Graduate studies at Western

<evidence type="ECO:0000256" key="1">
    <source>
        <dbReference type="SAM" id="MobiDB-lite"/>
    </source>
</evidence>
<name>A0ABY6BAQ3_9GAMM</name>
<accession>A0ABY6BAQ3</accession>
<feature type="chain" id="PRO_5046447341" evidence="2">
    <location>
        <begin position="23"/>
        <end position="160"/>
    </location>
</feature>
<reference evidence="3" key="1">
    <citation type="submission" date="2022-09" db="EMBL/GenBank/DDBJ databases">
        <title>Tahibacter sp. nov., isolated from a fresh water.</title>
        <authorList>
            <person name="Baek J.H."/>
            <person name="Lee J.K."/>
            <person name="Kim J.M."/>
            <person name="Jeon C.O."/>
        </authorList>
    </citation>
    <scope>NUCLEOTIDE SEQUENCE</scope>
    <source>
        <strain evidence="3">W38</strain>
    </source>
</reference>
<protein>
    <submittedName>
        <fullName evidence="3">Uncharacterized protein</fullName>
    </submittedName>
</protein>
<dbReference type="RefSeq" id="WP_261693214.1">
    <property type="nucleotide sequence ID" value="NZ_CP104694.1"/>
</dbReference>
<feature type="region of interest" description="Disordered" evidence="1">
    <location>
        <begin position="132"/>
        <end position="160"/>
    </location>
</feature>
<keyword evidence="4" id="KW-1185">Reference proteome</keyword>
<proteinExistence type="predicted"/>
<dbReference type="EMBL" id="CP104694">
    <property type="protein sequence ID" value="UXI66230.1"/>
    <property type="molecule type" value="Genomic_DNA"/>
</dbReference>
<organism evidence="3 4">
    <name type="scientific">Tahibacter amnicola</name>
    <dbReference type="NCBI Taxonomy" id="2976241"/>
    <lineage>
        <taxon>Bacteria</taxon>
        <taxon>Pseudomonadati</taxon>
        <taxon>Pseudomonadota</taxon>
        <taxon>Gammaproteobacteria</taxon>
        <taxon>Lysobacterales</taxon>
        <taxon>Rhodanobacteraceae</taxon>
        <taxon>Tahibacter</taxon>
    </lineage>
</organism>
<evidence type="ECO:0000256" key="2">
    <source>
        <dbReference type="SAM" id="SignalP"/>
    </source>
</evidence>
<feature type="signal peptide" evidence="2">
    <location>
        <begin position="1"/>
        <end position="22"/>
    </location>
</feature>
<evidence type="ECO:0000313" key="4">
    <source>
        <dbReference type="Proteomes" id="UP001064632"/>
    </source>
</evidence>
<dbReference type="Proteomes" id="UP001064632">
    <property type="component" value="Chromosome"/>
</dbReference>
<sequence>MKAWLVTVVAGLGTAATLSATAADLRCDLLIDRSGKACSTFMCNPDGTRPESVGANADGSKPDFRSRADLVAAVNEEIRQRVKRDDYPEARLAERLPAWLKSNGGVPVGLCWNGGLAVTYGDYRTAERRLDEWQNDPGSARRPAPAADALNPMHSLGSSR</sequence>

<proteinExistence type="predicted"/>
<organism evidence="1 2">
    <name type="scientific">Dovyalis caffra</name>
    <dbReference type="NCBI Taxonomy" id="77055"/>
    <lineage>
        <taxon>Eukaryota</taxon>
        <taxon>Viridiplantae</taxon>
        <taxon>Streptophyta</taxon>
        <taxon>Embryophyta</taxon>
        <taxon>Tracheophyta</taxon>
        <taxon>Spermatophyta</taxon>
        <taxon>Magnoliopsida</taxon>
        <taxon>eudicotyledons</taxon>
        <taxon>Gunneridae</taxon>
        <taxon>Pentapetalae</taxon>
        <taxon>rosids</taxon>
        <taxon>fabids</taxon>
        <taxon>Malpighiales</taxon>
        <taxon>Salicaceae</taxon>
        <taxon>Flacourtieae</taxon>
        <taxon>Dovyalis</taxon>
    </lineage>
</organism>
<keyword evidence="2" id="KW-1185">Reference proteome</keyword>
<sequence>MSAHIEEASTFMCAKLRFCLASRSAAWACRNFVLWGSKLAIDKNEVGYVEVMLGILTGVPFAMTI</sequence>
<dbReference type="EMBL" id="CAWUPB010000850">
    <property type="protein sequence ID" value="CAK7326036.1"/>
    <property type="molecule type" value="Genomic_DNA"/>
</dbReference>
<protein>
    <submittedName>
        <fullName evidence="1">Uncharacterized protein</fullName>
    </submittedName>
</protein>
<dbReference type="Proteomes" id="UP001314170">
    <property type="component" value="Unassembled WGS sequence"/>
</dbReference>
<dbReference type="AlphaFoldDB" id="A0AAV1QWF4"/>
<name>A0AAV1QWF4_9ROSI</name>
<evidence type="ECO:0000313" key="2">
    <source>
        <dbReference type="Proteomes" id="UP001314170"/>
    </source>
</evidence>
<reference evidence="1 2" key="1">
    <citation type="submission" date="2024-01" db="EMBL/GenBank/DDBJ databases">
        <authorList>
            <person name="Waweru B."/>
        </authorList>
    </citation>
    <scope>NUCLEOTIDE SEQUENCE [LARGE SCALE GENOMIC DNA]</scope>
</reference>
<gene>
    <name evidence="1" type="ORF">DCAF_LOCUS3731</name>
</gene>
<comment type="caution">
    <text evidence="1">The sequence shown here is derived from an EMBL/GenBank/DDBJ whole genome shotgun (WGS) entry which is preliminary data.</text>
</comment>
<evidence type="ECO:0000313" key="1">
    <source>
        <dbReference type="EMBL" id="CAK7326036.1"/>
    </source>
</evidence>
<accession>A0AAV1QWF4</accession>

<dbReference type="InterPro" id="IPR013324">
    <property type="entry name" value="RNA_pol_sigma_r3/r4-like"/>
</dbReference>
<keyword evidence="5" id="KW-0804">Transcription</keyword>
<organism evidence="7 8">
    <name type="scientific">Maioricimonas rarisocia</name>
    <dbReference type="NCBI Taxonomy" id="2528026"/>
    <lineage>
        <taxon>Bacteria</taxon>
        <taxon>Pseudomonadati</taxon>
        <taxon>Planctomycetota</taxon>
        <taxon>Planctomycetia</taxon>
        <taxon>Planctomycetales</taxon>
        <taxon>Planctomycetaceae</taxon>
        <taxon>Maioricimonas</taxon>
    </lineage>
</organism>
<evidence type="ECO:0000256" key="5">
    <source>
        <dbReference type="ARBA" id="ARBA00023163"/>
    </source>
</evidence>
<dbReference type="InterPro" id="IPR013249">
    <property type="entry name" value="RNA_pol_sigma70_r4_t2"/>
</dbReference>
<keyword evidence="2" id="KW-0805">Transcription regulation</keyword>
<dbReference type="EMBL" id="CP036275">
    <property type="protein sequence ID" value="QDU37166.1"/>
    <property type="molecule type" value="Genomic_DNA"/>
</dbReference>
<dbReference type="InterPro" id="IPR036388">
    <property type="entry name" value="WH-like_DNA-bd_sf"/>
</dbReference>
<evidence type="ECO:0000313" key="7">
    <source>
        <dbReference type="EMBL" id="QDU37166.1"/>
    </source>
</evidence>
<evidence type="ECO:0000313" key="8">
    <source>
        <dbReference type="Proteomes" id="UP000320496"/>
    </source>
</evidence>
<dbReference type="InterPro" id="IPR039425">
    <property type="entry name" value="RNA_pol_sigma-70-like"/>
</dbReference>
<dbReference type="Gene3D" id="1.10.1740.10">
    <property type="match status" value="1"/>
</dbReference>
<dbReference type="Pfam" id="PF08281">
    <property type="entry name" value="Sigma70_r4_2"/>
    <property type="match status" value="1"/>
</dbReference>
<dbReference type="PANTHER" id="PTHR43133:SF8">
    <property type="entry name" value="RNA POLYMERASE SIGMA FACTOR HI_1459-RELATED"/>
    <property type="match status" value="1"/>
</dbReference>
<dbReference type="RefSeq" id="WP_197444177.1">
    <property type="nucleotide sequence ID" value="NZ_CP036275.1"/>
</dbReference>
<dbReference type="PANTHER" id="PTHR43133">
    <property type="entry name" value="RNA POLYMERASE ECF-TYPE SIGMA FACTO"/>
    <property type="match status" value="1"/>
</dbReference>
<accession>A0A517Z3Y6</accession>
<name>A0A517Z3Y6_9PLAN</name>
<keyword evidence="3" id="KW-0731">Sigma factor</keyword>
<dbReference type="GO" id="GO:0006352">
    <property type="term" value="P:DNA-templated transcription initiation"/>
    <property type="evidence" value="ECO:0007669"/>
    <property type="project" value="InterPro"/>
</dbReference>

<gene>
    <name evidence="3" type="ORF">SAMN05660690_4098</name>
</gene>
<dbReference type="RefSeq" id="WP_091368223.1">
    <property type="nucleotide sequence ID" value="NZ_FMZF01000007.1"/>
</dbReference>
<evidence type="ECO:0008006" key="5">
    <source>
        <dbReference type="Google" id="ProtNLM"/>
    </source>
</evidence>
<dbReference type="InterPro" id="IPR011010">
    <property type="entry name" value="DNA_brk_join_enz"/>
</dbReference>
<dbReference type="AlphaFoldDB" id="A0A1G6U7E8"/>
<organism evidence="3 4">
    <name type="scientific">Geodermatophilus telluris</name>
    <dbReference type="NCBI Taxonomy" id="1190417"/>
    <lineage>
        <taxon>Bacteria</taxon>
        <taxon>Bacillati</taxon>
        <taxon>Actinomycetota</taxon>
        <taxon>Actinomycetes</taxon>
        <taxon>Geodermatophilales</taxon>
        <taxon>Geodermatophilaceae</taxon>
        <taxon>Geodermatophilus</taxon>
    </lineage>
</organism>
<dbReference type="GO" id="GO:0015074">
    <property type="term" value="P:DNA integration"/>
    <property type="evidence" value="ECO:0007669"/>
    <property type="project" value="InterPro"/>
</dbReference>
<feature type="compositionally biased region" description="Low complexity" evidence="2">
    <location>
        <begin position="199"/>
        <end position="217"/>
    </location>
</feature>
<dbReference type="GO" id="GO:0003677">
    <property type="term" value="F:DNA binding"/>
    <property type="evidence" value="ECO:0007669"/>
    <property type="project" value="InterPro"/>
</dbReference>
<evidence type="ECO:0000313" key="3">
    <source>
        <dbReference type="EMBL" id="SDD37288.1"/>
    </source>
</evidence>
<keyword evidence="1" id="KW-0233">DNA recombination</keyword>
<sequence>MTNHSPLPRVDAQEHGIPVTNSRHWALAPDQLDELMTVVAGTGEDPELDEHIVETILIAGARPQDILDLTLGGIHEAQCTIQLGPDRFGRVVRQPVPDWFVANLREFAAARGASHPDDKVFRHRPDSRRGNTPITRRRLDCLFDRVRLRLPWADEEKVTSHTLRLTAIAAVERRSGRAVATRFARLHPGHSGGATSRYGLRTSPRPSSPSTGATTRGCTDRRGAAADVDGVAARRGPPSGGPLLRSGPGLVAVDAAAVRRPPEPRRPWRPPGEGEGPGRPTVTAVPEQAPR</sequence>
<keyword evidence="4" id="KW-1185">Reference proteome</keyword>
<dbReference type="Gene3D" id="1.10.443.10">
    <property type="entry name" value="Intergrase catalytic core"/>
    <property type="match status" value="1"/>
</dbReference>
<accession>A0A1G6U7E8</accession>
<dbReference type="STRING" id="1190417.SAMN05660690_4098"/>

|Abstract||This paper contributes to the foundations of a theory of rational choice for artiﬁcial agents in dynamic environments. Our work is developed within a theoretical framework, originally due to Bratman, that models resource-bounded agents as operating against the background of some current set of intentions, which helps to frame their subsequent reasoning. In contrast to the standard theory of rational choice, where options are evaluated in isolation, we therefore provide an analysis of situations in which the options presented to an agent are evaluated against a background context provided by the agent’s current plans—commitments to future activities, which may themselves be only partially speciﬁed. The interactions between the new options and the background context can complicate the task of evaluating the option, rendering it either more or less desirable in context than it would have been in isolation. 2001 Elsevier Science B.V. All rights reserved.|
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